The Covid-19 pandemic has required leaders to make decisions under considerable pressure. Many CEOs have been acting as the “chief crisis officer” as they work to ensure their firm’s survival and to manage the physical, mental, and social well-being of their employees.
Because there is no road map for a crisis like Covid-19, CEOs have had to manage largely by relying on their existing skills and personality traits. We wanted to understand which decision-making biases they were bringing to the table and how those have impacted their decision-making.
Because China was weeks ahead of the rest of the world in experiencing Covid-19, we surveyed the CEOs of more than 500 Chinese firms during February and March of 2020. We focused on three areas: CEO background and firm characteristics, how CEOs responded to Covid-19’s spread, and their expectations for the post-pandemic future. Our research revealed three pairs of opposing biases. In what follows, we explain the managerial implications and offer ways for leaders to combat each.
1. “The glass is half full” versus “the glass is half empty.”
Optimists (52%) and pessimists (48%) were almost equally represented among the CEOs in our study.
The optimists were mainly founders and business owners. Founders’ strong ties to their personal networks kept them confident that they could maintain and leverage business opportunities during the downturn. For example, the founding CEO of a leading architectural-lighting design firm said that thanks to “our brand, long-term customer relationships, and mutual trust, we gain our clients’ commitment to keep business projects going. … We stand for quality, and it’s not the first time that our growth depends on how we behave in a tough business environment.” Most of the pessimists worked in B2C markets. Shaped by consumer sentiment about economic uncertainty in China, they were mainly concerned about a drop in market demand and precautionary savings.
Each trait has managerial implications. Optimistic CEOs tend to develop positive psychological states, such as confidence, hope, and resilience, in themselves and their teams. But positivity can be counterproductive if leaders neglect the severity of a crisis and lose touch with the concerns of employees, clients, or business partners.
For their part, overly pessimistic CEOs run the risk of creating a climate of fear and anxiety, which can lead to employee disengagement. Leaders need to be realistic about the challenges facing their firm while also motivating employees to meet them.
As a check against your natural bias — whether you’re an optimist or a pessimist — we recommend adopting an open, approachable leadership style. That will help you obtain feedback on whether your style conveys the right message for your team.
2. Costs versus people.
Crises prompt firms to cut costs, hoard cash, and tighten controls. The logic is simple: When markets and future revenues are difficult to predict, margin-expansion strategies are a safe bet. But those measures have a direct impact on employee well-being, motivation, job satisfaction, and job security.
Female and generalist CEOs with transferable skills and competences across industries and functional domains were more aware of the pandemic’s deteriorating effects on employment conditions and attitudes. They actively tried to address employee dissatisfaction and low commitment. The female CEO of China’s leading online mutual insurance company emphasized that “people and innovation are key for our business. These success factors don’t change during Covid-19 and won’t change in the future. I did not hesitate to invest in our employees’ training and development … and recruited skilled managers from other companies. These people will help us grow once the pandemic is over.”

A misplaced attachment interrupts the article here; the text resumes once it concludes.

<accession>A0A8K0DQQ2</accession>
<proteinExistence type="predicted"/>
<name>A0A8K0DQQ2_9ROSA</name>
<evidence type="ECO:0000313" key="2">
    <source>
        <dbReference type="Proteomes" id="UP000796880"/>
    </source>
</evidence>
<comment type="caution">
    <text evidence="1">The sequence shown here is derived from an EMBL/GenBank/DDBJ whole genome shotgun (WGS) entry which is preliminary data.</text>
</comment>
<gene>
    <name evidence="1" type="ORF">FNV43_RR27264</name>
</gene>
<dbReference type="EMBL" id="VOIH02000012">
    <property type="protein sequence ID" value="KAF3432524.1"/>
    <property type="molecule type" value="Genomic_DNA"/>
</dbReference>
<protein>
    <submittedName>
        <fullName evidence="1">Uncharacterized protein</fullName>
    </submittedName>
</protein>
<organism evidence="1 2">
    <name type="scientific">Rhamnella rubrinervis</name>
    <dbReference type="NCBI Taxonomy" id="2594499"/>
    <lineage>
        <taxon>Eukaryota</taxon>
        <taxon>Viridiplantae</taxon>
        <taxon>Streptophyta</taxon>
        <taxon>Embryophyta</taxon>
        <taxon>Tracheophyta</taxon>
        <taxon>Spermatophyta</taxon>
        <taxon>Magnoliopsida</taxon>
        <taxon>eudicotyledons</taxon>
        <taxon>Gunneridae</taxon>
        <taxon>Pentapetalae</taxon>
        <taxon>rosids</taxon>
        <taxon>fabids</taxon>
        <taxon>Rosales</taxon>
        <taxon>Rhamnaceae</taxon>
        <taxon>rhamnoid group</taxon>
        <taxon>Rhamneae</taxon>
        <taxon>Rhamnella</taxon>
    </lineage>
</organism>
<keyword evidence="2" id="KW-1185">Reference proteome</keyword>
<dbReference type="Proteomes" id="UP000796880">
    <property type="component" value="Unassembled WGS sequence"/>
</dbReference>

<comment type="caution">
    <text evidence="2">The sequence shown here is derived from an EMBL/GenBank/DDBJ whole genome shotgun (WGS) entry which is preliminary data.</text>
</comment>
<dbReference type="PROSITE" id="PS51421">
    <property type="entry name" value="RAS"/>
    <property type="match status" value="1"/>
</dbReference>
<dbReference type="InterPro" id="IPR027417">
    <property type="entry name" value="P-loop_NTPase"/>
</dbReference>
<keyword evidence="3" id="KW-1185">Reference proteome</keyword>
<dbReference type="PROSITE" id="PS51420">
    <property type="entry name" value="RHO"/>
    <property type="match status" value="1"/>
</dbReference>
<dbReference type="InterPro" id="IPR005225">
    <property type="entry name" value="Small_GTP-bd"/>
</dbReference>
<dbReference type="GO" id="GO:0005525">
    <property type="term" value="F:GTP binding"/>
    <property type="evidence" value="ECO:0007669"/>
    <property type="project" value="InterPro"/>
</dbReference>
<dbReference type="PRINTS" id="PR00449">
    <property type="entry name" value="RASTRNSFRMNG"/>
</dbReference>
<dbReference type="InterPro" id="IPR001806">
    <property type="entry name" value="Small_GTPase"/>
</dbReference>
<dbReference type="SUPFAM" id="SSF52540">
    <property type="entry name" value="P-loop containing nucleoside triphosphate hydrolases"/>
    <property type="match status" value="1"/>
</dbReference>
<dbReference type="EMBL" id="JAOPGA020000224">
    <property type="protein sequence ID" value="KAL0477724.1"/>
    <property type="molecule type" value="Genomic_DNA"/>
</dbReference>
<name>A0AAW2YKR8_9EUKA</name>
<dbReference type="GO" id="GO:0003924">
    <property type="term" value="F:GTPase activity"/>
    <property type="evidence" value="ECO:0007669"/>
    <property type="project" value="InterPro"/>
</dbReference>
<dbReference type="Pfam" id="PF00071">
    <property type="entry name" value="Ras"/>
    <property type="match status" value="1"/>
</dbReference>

Ultimately, CEOs cannot afford to focus on either costs or people at the expense of the other. Both negative operating returns and demotivated employees could cause your firm to fail. Instead of asking, “How can we decrease costs?” try asking, “How can we continue to compete?” By doing so, you can avoid a vicious cycle with negative consequences for productivity, creativity, and innovation.
3. Short-term versus long-term thinking.
Knee-jerk reactions are a major risk during a crisis. CEOs who are overly focused on the short-term may take actions that could harm future business. Those who are overly focused on the long term may fail to address short-term business needs essential for survival.
Most of the CEOs in our survey showed a bias toward long-term thinking, particularly in B2B markets. As the CEO of the biggest Chinese office real estate management company explained, this orientation stems from B2B markets’ “high entry barriers,” which force leaders “to handle our business partners’ properties in their best interest.” There were exceptions: CEOs in B2C markets, who understandably were occupied with short-term retrenchment measures as consumer behavior rapidly changed. But even some in that group were looking ahead to new business models. For example, the founding CEO of a Chinese consumer products firm described how her organization was seeking to strengthen its market position by connecting online-offline offerings to its customers after the pandemic.
CEOs with a short-term bias need to be mindful of their activities’ potential long-term impact on the firm’s competences, brand, and stakeholders. CEOs with a tendency toward long-term thinking risk underweighting the pandemic’s impact on profitability. Having a counterpart who can function as a voice of reason can help those leaders avoid unrealistic goals and maintain short-term accountability.
During a crisis, leaders need to stay objective and rational. That’s often easier said than done, especially when you’re making important decisions with limited time and resources. Knowing which decision-making biases you bring to the table — and how to combat them — will help you better manage future crises.